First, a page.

The panel appears to be of the view that turning its recommendations into law would make parents more accountable.

The report reads: “Since the law only provides for action against doctors (for carrying out sex selection tests), there is no fear of the law among parents. But this fear of law among parents is necessary to increase the sex ratio. Doctors, parents, district health officers [DHOs] and NGOs must be involved in the tracking system.” That is just a euphemistic way of shifting the onus onto the woman and absolving doctors. The woman and her family will be hounded by the authorities. In fact, underscoring the fact that many pregnant women did not have autonomy over their pregnancies, amendments to the PCPNDT Act in 2003 kept the pregnant woman out of the scope of the Act. Kamayani Bali Mahabal said: “This new proposal will only result in a 24-hour surveillance of pregnant women both within the family and by the state authorities.”

Informed decision

The right of women to make an informed decision about their pregnancies will also come under fire if the panel’s suggestion is accepted. Kamayani Bali Mahabal pointed out: “[The authorities] will unnecessarily target every woman bearing a female foetus, and will link any abortion that such a woman has (for any reason) to sex selection. This will adversely impact women’s already poor access to safe abortion. It will fuel a proliferation of illegal facilities for getting rid of unwanted female foetuses.”

Interrogation of Khidrapure, who was arrested on March 7, revealed that he was part of a larger network covering Maharashtra and Karnataka. He had been associated with this group of medical professionals and corrupt government officials since 2009. In fact, even before the news broke about Khidrapure’s abortion clinic located in the border district of Sangli, there was a raid on an illegal clinic in the border district of Kolhapur in February.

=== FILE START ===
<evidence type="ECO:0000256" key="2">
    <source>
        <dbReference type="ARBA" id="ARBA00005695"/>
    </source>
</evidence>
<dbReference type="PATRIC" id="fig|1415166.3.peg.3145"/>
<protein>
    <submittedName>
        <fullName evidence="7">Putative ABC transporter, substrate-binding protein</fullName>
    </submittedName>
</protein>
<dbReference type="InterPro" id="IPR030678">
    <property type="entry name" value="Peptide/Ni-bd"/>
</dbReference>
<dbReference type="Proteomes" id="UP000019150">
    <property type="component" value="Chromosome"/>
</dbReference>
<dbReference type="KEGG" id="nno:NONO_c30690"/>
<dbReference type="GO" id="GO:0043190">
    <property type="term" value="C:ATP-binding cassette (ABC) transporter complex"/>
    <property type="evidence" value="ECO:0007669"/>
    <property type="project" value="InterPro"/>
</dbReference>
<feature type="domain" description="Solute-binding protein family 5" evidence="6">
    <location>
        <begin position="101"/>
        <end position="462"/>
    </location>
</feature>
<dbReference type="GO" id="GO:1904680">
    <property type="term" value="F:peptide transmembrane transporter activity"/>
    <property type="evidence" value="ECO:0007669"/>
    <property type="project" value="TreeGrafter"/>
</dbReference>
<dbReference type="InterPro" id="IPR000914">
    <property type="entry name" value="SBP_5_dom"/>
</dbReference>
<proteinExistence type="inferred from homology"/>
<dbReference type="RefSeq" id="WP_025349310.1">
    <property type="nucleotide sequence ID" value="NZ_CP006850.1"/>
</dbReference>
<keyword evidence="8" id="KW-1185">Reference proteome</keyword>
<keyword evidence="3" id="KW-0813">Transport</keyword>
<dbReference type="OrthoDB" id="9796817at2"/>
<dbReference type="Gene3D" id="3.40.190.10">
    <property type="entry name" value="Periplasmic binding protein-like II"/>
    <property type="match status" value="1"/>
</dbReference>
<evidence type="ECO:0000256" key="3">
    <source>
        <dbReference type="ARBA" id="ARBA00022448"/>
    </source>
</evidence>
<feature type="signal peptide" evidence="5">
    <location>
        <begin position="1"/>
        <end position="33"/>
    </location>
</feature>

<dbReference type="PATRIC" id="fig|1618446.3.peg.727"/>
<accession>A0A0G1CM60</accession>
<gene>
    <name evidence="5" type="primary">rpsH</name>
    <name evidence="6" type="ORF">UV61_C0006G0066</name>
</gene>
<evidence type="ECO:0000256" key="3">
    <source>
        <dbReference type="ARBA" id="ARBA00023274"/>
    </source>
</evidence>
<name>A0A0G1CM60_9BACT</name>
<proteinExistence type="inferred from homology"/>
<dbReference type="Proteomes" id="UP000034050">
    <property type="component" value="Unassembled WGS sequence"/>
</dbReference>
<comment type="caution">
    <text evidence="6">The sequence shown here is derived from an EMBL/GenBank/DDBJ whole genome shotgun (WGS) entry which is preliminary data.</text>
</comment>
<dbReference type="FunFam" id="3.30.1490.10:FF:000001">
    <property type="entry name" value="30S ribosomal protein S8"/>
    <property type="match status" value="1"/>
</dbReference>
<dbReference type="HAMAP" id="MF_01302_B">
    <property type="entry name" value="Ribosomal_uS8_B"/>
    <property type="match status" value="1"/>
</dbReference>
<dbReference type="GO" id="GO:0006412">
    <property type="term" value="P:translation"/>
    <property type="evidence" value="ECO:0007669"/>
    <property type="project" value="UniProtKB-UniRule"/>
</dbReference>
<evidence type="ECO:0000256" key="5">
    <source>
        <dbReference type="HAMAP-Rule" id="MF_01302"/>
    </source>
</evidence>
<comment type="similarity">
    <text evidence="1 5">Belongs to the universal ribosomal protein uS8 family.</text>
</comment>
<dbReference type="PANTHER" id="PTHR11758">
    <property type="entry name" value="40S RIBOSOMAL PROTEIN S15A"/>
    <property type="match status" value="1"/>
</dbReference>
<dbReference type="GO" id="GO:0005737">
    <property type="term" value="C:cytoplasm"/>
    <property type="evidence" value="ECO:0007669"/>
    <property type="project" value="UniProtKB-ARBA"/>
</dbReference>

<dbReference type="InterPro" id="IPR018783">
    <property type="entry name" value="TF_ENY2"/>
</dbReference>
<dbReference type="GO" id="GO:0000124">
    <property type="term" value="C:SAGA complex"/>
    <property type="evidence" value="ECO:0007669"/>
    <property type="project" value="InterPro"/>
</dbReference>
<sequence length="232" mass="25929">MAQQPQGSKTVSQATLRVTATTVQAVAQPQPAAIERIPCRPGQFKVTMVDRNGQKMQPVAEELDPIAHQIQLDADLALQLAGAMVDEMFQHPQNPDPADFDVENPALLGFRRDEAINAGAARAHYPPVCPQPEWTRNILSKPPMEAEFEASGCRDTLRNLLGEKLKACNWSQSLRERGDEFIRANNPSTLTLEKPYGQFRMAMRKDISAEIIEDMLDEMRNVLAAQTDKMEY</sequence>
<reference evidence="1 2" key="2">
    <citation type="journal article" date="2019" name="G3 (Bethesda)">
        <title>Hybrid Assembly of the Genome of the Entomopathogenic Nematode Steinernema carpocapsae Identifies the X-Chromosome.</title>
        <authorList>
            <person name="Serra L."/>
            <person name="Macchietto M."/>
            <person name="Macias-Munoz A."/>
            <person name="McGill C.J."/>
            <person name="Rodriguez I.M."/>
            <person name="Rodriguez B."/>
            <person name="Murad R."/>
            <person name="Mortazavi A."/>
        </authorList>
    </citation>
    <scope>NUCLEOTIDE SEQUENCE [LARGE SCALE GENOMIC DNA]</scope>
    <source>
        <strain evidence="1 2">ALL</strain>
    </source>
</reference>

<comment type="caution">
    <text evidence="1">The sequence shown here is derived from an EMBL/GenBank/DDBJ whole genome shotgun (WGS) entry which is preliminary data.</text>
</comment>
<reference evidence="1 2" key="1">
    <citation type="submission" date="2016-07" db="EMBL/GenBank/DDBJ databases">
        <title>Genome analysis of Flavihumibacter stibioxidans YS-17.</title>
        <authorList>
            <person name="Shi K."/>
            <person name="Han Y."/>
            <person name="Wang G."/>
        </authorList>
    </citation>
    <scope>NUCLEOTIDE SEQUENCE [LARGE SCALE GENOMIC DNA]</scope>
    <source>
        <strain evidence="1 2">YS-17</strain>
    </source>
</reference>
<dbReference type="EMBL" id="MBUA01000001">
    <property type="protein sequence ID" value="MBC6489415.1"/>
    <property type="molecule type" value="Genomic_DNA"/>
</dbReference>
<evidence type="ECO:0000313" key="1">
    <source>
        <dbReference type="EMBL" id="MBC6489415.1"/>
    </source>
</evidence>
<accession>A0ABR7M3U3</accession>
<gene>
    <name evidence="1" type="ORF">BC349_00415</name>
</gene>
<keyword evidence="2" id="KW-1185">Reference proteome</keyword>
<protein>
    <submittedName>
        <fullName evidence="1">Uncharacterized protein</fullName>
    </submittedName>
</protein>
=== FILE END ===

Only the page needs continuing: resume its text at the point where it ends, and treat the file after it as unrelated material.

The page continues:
If the Maharashtra government accepts the suggestion, it will be that much easier for the criminal activity to flourish. Couples from Karnataka—where there is no move to make sex selection mandatory—desperate for a male child, could easily cross the border to determine the child’s gender in the neighbouring State. This is likely to open a new line of revenue generation for prenatal diagnostic clinics.

In order to bolster the case for implementation of its suggestion, the panel said that 550 cases registered under the PCPNDT Act were pending in courts in the State. Its thinking seems to be that the existing Act has no power, but the fact is that the majority (330) of the cases were filed between 2011 and 2012 after the expose of an extensive illegal sex selection and abortion racket in Beed district in a clinic run by Drs Sudam and Saraswati Munde. This proves that the PCPNDT Act does have teeth and only requires proper implementation. This fact has found support from the Shiv Sena, which has taken an open stand against the panel’s suggestion.

The panel noted that “the sex ratio in Maharashtra in 2010 was 854 girls per 1,000 boys. It went up to 861 in 2011 and 919 in 2014.” The figures prove that the existing Act has been effective and only needs stringent implementation and not any modification or addition.

It is interesting to see gender selection in a global perspective. Population First, the advocacy and communications group which states that one of its key objectives is to help eliminate the falling sex ratio in India’s population, explains in a 2014 report:

“Worldwide, the natural ‘sex ratio at birth’ is 105. This means that at birth, there are 105 males born for every 100 females. The sex ratio at birth is usually expressed as the number of boys born alive per 100 girls born alive. Nature provides that the number of boys born is slightly more than the number of girls, owing to greater biological vulnerability of the male child. Sex Ratio at Birth: China 118, India 109, Pakistan 106, Bangladesh 104.9, Singapore 107, South Korea 106, Vietnam 111, Azerbaijan 116.5, Armenia 114.9, Georgia 113.6, Albania 111.7, Montenegro 109.8. These figures point at the proportion of deficit in female births, indicating that prenatal sex selection has become increasingly a global phenomenon. (Source: “Sex-ratio imbalance in Asia: Trends, Consequences and Policy Responses”, Christophe Z Guilmoto, UNFPA). Across the globe, UNFPA [United Nations Population Fund] estimates a total gender gap of 117 million women missing in 2010, most of them from China and India. In India, the 2011 Census found about 7.1 million fewer girls than boys under the age of six as against a deficit of 6 million girls in 2001. The UNFPA estimates that 30 per cent of the women in India resort to sex selection for their last birth in absence of a previous male child. As per Census 2011, the all India child sex ratio (0-6 age group) is 914:1000, an all time low in last 50 years.”

Implementing the PAC panel’s suggestion will amount to victimisation of women. Stringent implementation of the PCPNDT Act is the answer to preventing gender-selective abortions.